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I am writing an application and one of the prerequisites is to be able to look at multiple directories and find the latest version of each file.

I've had success with ls and find in order to get the latest files, but not the latest version of EACH file if those same files are located in multiple directories. One of the caveats is that I will not necessarily know what the files are called, but will know the names of the directories.

Example: DIR1, DIR2, and DIR3 each contain a version of FileA and FileB. I need the latest versions of FileA and FileB contained in all three (or more) directories.

Anyone have any ideas?

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  • Look at core utils info pages of find: 'info find'. You will see examples of find utility for queries based on time stamp.
    – Sathish
    Dec 20, 2014 at 2:42
  • Supppose you need to compare DIR1/FileA with DIR2/FileA : if you changed contains of newer file, and newer file has been changed afer old file you can find or stat command. Dec 20, 2014 at 3:03
  • I'm terribly sorry. I'm not sure I understand you, Mohsen. Dec 20, 2014 at 4:09

2 Answers 2

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You're on the right track with your choice of tools:

  • ls -t is a good way to sort files ordered by time so you can pick off the latest
  • find is the right tool to find files matching some pattern in directories and subdirectories

The tricky part of course is that you need some kind of grouping by filename, and pick the latest file in each group. Because of this requirement, I think you need a loop, where you iterate over each target filename to find its latest version.

Assuming the files are in $dir1, $dir2 or $dir3, you could write a function to find the latest version of some pattern like this:

find_latest() {
    pattern=$1
    ls -t "$dir1/$pattern" "$dir2/$pattern" "$dir3/$pattern" | head -n 1
}

Then let's say if you have the patterns access.log, error.log, x*, then you can loop over them like this, for example:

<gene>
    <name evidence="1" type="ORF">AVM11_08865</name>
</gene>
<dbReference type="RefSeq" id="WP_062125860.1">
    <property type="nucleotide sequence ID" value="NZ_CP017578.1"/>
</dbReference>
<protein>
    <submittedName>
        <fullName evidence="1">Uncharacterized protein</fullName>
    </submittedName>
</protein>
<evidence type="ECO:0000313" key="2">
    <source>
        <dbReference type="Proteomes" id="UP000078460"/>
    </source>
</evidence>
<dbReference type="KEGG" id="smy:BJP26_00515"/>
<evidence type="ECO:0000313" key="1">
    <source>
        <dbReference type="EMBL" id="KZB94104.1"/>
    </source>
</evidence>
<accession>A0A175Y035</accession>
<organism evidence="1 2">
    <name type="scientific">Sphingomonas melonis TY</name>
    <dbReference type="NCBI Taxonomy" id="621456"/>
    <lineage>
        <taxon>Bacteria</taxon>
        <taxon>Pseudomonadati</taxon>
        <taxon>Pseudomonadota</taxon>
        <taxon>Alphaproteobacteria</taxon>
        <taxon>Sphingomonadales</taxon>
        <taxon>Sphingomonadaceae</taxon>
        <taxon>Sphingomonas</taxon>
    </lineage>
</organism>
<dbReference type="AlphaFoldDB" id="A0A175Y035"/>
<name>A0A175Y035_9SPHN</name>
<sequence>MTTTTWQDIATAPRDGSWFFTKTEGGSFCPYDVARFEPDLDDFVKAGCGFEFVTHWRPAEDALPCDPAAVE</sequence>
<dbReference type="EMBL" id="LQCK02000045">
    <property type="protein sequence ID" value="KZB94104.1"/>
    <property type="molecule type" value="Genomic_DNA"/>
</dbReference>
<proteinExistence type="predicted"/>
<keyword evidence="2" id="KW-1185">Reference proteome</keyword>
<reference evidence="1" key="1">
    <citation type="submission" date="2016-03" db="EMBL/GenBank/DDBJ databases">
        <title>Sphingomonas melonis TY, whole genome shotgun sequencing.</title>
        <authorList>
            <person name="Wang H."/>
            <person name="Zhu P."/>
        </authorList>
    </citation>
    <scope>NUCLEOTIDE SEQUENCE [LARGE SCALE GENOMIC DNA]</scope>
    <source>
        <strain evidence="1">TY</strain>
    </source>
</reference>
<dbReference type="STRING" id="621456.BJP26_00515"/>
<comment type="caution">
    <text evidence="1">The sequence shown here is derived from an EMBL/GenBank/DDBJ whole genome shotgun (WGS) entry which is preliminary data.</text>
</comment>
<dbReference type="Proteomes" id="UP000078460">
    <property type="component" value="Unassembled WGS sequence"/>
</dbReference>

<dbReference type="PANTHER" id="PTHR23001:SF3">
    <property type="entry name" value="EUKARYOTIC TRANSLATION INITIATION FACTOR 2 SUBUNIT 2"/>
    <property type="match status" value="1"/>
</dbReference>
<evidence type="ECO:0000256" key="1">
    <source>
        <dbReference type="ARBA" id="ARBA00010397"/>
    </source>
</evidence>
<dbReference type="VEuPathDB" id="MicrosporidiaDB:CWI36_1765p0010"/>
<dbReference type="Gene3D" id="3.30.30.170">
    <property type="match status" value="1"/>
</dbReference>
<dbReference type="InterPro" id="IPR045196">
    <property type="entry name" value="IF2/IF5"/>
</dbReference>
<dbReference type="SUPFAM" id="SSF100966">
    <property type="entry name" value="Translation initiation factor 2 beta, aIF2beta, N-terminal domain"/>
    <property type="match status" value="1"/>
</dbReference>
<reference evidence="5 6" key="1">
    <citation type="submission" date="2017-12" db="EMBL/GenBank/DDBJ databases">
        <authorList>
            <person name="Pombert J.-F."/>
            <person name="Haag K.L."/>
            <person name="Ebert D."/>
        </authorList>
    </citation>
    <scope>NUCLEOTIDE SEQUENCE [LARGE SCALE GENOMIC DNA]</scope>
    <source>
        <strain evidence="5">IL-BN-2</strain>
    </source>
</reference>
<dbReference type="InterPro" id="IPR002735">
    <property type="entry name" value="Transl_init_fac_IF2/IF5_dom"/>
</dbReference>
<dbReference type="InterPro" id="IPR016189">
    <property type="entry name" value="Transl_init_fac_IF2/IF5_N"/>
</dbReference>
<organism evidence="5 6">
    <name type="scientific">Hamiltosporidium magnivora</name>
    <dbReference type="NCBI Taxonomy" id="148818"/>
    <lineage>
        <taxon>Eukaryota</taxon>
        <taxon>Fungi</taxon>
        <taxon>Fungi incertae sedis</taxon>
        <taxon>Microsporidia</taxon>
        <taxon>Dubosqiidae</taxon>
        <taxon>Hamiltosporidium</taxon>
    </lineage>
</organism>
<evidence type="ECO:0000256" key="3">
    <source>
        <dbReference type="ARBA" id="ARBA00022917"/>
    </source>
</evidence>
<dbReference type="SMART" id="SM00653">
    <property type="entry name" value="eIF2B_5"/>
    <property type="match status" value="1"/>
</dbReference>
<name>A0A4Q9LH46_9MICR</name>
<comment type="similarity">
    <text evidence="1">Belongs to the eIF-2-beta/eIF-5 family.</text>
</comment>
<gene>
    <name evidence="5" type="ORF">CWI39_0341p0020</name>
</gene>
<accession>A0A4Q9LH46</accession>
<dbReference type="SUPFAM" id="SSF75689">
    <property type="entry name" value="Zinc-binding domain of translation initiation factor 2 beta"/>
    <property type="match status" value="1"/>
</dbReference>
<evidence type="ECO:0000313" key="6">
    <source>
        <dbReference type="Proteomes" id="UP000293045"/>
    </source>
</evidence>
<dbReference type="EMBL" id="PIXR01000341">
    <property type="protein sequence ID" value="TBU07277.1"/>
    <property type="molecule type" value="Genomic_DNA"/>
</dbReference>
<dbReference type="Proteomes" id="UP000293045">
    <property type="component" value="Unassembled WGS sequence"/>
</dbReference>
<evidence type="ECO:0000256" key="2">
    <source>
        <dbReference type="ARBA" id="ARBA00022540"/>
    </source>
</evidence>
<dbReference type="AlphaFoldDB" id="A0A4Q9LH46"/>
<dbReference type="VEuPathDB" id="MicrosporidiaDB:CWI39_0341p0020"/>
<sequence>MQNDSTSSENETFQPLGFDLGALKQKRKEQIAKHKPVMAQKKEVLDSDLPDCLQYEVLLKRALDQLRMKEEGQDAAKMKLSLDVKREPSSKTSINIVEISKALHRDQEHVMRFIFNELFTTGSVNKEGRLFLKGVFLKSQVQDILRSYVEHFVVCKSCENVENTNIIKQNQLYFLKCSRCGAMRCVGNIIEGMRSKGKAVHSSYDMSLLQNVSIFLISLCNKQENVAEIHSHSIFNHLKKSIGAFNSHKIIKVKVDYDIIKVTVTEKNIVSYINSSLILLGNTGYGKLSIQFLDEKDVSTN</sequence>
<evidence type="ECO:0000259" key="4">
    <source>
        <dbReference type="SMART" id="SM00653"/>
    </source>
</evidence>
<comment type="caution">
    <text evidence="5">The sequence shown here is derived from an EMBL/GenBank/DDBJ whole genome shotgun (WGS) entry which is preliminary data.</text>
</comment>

for pattern in access.log error.log 'x*'; do
    latest=$(find_latest 'a*')
    echo $latest
done

If the above assumption is not true, and the files can be in subdirectories of $dir1, $dir2 or $dir3, then you need to use find, it gets a bit more complex:

find_latest() {
    pattern=$1
    find "$dir1" "$dir2" "$dir3" -name "$pattern" -print0 | xargs -0 ls -t | head -n 1
}

There's a small caveat: if a path contains newline characters, this function won't work well because the head -n 1 step will chop off the part of the path after the newline. I cross my fingers that you don't have such paths ;-)

0

You can do this with pax:

pax -wrtvZs"|.*/||p" ./DIR[123] "$PWD"

So I'll try to break it down by argument:

  • -wr - these are write and read, and together they mean pax should copy files rather than archiving. You can forego the copy as well and just create hardlinks instead with -l.

  • -t - this resets all file access times to the state they had before pax read them to check their metadata.

  • -v - works verbosely.

  • -Z - does not compare the mod times of source files until after all possible name substitutions have completed.

    • It is this (and the next thing) that make this so easy. Without this - and likely the problem you'll have elsewhere - is that DIR1/FILEA and DIR2/FILEA are different files even if they share a basename. And so they're never compared without this and...
  • -s - substitute and replace portions of a filename with a standard sed regexp.

    • Here I just reduce all portions of every file to their basenames, and so -Z applies to all FILEAs and only the newest is copied into "$PWD".

I used the following test to verify all of this:

for d in DIR3 DIR1 DIR2
do  cd ~; mkdir -p "$d"; cd "$d"
    sleep 90; touch FILEB FILEA
done; cd ~

...which gets the test set. Here are the resulting mod times:

ls -l ./DIR[123]/FILE[AB]                                
-rw-r--r-- 1 mikeserv mikeserv 0 Dec 20 03:28 ./DIR1/FILEA
-rw-r--r-- 1 mikeserv mikeserv 0 Dec 20 03:28 ./DIR1/FILEB
-rw-r--r-- 1 mikeserv mikeserv 0 Dec 20 03:29 ./DIR2/FILEA
-rw-r--r-- 1 mikeserv mikeserv 0 Dec 20 03:29 ./DIR2/FILEB
-rw-r--r-- 1 mikeserv mikeserv 0 Dec 20 03:26 ./DIR3/FILEA
-rw-r--r-- 1 mikeserv mikeserv 0 Dec 20 03:26 ./DIR3/FILEB

And, so, when I run:

pax -wrtvZs"|.*/||p" ./DIR[123] "$PWD"
ls -l ./FILE[AB]

...the output is...

./DIR1/FILEA >> FILEA
/home/mikeserv/FILEA
./DIR1/FILEB >> FILEB
/home/mikeserv/FILEB
./DIR2/FILEA >> FILEA
/home/mikeserv/FILEA
./DIR2/FILEB >> FILEB
/home/mikeserv/FILEB
./DIR3/FILEA >> FILEA
./DIR3/FILEB >> FILEB

-rw-r--r-- 1 mikeserv mikeserv 0 Dec 20 03:29 ./FILEA
-rw-r--r-- 1 mikeserv mikeserv 0 Dec 20 03:29 ./FILEB

You can see it happen. When -s|||p changes a filename the p modifier prints a message to stderr. So we see the DIR1 files get evaluated first - and copied into $PWD, and next the DIR2 files get the same treatment - but the DIR3 files are not copied because $PWD/FILE[AB] are newer than them now.

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